The ADA requires employers to make reasonable accommodations for disabled workers. That can mean modifying the employee’s existing job so he or she can perform the essential functions.
But disabilities can change over time, and an accommodation that’s worked for years may stop working. If that’s the case, the disabled employee and his employer are both obligated to engage in another interactive accommodations process. The goal: Find common ground that meets the disabled employee’s needs and the employer’s legitimate business needs.
However, if the discussions reveal that no amount of accommodation will allow the employee to do the job satisfactorily, it’s time to look for other solutions. They can include reassignment to an open position, but you aren’t required to create a new job for the employee.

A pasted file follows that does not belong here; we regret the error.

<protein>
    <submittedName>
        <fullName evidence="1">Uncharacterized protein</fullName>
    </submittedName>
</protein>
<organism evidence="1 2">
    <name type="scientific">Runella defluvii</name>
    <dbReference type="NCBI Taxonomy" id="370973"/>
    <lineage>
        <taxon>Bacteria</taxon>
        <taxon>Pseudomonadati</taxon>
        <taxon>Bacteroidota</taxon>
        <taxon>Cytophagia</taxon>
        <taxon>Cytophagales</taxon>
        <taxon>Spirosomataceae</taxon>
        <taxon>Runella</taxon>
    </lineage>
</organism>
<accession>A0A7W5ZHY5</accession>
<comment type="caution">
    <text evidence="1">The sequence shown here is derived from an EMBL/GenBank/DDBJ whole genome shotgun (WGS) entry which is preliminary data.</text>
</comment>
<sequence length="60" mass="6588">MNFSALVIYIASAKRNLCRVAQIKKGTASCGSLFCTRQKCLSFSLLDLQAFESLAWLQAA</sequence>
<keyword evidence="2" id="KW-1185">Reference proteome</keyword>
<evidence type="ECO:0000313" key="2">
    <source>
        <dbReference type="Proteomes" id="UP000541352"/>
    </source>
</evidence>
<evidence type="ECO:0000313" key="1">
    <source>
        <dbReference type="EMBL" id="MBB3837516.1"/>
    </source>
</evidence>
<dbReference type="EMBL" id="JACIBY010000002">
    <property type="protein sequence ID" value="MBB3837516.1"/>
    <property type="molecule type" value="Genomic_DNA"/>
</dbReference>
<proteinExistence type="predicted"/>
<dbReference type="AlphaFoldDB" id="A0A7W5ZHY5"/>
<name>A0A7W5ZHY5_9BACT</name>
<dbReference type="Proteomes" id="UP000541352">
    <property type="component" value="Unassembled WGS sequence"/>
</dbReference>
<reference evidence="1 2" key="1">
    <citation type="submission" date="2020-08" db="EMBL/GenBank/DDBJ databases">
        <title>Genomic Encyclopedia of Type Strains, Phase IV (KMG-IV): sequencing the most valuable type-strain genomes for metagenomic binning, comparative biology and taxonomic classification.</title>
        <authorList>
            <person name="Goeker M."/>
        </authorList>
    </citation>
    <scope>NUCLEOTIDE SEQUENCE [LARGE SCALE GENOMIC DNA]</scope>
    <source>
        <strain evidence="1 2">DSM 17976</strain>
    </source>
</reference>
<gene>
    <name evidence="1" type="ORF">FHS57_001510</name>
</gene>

Recent case: James McPherson worked for O’Reilly Automotive as an assistant sales manager. All went well until McPherson hurt his back at work. He went on medical leave and received workers’ comp a few months later. Meanwhile, the company reassigned his job duties to another employee.
A few months later, McPherson underwent back surgery. He recovered enough to be released for work but with stringent, permanent restrictions, including no prolonged sitting or standing, and no lifting.
Because his former position had been filled and no other suitable jobs were open, he was let go.
McPherson filed an ADA suit, alleging that the company was required to create a job that met his restrictions. But the court disagreed. While the company may be required to offer disabled employees an open position as a reasonable accommodation, it isn’t required to create an entirely new job. (McPherson v. O’Reilly Automotive, No. 06-3846, 8th Cir., 2007)
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